Digital lending also benefits lending institutions by streamlining supplier interactions, eliminating the need to place and process paper orders and, most importantly, discontinuing the analysis and comparison of the lender’s staff. Electronic closure also streamlines post-closure quality assurance and financing processes. In short, electronic closures save time and money.

Digitizing the closure process enables suppliers to obtain accurate and verified information. For example, asset verification through a technology portal provides lenders with correct and up-to-date information, accompanied by specific GSE guarantees.

Q: Is e-closure an all-or-nothing process?

Kagle: No, e-closure is not an all-or-nothing process. Hybrid closure was and remains one of the most popular types of electronic closure today.

Historically, hybrid closure meant that borrowers signed most of the loan documents electronically at a closed table, but some documents, including promissory notes, were signed in a wet way. Initially, lenders were not sure that they would be able to profitably sell electronic banknotes on the secondary market. Those days are over. Now the country’s largest investors are ready to buy e-banknotes, which is why we are seeing hybrid e-closings where certain documents, including e-banknotes, are electronically signed.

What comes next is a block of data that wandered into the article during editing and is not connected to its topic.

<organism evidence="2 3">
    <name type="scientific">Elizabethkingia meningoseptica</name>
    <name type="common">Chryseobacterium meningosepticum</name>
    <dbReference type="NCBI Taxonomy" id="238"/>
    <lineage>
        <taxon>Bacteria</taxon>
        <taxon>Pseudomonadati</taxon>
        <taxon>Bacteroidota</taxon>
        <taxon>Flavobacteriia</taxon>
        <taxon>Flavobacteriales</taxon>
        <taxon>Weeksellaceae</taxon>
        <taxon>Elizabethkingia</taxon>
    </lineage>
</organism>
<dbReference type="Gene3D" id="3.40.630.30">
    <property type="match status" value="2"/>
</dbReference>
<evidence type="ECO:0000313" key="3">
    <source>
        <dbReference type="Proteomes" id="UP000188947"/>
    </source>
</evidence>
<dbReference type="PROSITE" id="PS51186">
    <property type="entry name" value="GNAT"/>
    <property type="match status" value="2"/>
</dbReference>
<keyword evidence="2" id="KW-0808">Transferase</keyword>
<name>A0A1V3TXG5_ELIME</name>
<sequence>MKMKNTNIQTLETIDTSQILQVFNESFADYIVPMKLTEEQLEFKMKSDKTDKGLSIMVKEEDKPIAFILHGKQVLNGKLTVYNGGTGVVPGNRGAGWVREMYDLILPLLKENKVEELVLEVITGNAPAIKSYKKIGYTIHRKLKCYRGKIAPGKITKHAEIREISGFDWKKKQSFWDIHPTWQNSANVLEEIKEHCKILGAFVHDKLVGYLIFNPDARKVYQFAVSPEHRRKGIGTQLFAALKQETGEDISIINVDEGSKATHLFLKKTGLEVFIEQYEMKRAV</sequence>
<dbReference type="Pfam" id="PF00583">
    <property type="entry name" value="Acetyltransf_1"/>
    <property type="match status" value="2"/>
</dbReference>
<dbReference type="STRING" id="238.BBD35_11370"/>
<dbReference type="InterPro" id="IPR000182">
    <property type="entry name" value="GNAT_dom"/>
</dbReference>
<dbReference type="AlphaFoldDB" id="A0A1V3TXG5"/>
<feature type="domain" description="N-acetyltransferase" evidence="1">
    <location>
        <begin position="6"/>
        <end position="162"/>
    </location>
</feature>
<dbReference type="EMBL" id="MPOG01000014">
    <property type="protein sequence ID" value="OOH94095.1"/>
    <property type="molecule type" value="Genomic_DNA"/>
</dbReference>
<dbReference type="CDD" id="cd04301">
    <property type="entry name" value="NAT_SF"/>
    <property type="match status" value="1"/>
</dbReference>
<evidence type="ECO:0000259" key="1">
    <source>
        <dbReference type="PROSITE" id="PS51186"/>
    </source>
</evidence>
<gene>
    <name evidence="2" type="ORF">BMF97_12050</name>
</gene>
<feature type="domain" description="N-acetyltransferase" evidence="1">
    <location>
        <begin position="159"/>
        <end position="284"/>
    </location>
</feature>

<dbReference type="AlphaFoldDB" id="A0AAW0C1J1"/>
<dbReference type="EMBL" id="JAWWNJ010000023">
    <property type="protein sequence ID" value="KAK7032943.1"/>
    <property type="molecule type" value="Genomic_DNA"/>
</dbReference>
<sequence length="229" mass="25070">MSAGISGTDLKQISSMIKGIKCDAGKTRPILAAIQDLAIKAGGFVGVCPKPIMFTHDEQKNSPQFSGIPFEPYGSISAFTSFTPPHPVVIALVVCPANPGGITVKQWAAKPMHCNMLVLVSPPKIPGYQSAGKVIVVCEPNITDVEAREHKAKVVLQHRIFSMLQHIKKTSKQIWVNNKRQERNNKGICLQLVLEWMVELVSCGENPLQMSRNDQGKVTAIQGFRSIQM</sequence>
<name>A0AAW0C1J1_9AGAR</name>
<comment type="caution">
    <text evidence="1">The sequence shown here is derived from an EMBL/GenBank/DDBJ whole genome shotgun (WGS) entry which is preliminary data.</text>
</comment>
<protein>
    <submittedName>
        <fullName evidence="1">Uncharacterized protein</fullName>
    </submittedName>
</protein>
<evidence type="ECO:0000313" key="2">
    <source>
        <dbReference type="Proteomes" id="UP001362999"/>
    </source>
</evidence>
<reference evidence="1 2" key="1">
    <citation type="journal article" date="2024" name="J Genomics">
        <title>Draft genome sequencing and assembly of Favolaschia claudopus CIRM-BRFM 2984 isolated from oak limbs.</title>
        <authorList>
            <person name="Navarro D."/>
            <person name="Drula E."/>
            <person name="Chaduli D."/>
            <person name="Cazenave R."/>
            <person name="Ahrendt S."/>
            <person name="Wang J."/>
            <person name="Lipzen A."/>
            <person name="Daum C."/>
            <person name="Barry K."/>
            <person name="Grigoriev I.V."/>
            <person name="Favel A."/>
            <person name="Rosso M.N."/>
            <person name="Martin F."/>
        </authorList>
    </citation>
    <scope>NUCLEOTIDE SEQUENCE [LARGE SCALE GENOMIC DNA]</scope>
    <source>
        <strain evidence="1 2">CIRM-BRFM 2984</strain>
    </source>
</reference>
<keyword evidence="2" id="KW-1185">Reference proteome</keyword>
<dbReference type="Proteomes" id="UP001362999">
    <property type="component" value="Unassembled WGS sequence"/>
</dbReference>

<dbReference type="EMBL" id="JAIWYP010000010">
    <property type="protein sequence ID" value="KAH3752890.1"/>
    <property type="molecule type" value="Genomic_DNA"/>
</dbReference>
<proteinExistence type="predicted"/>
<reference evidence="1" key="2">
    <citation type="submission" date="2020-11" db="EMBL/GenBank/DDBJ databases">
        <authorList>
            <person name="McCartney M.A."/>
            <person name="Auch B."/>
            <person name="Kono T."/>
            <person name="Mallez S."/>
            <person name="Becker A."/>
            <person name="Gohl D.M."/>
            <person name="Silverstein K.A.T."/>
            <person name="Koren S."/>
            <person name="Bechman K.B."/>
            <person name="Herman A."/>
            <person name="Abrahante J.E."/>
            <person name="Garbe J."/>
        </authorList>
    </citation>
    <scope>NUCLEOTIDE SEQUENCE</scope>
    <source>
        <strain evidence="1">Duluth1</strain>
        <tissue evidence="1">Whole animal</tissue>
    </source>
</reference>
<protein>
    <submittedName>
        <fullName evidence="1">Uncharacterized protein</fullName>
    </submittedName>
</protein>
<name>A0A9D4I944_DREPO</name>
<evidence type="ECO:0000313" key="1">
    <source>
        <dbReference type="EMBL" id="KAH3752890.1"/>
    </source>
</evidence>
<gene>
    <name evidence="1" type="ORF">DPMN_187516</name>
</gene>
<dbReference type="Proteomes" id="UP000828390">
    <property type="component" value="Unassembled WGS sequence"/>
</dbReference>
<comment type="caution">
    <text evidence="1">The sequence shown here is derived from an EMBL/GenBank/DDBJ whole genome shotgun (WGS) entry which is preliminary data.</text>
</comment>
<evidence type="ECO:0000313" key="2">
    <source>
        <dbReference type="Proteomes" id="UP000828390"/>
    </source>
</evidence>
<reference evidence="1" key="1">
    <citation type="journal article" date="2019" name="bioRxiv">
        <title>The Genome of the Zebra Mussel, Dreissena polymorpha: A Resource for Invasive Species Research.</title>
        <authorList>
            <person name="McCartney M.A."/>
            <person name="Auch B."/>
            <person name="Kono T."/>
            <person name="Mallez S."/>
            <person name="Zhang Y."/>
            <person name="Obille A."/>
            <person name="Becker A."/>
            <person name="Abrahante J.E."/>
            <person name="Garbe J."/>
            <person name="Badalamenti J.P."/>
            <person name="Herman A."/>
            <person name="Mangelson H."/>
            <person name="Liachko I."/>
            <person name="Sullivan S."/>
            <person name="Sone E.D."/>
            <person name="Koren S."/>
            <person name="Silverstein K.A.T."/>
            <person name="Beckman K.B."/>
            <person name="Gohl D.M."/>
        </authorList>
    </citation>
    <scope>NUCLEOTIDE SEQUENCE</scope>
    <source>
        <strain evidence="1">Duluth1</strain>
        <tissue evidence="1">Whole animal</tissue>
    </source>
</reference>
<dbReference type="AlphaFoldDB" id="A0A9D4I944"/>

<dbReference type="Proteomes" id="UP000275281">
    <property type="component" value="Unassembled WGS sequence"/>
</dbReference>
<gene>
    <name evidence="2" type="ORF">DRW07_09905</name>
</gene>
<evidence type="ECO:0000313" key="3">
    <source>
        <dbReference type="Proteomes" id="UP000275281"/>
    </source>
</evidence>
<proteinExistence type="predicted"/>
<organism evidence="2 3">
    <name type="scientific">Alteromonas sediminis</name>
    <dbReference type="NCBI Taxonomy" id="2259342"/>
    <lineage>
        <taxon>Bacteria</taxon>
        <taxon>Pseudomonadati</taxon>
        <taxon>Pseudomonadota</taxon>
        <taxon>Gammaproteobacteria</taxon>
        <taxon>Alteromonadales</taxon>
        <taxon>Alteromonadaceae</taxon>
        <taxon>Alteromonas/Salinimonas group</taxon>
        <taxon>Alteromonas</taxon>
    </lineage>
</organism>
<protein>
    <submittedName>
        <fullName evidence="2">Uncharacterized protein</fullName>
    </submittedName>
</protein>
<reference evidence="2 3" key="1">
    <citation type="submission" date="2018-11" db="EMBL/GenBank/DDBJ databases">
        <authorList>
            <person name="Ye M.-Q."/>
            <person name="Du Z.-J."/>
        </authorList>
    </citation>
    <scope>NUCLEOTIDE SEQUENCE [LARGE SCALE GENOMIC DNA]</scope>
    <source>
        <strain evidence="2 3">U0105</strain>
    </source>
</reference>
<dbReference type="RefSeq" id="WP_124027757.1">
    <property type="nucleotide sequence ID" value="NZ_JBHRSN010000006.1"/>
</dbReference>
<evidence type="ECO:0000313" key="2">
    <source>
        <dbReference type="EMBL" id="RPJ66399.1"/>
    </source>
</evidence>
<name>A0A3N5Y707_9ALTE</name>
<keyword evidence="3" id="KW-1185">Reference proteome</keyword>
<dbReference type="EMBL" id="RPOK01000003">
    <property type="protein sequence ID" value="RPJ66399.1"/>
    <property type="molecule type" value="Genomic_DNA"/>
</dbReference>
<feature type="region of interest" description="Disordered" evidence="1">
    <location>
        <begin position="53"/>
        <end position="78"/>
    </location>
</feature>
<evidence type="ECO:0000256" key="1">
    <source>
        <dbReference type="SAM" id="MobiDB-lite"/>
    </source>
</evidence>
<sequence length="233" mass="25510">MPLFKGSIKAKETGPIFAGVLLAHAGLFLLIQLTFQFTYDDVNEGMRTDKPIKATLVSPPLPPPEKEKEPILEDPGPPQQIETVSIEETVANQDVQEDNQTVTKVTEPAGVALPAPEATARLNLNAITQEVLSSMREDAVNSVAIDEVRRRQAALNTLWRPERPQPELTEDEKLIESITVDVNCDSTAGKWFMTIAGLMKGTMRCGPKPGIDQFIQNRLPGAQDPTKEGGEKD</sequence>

Q: Is there a security issue related to the electronic signature of the borrower’s documents?

Kagle: Security concerns sometimes prevent lenders from implementing electronic closures. Rest assured that investors are not interested in buying e-banknotes if there is no level of security in what they take as a risk.

Electronic notes – security tools for large sums of money – should be SMART Docs. Smart Doc is an electronic document created according to the specification standardized by MISMO. This format associates data, visual presentation of a form, and signature. Smart Doc can combine data and presentation so that it can be verified in the system to ensure the integrity of the document, ensuring that what the borrower sees and signs on the computer screen is exactly the document that will be saved. It also ensures that the data displayed on the screen is the exact data used to process the loan.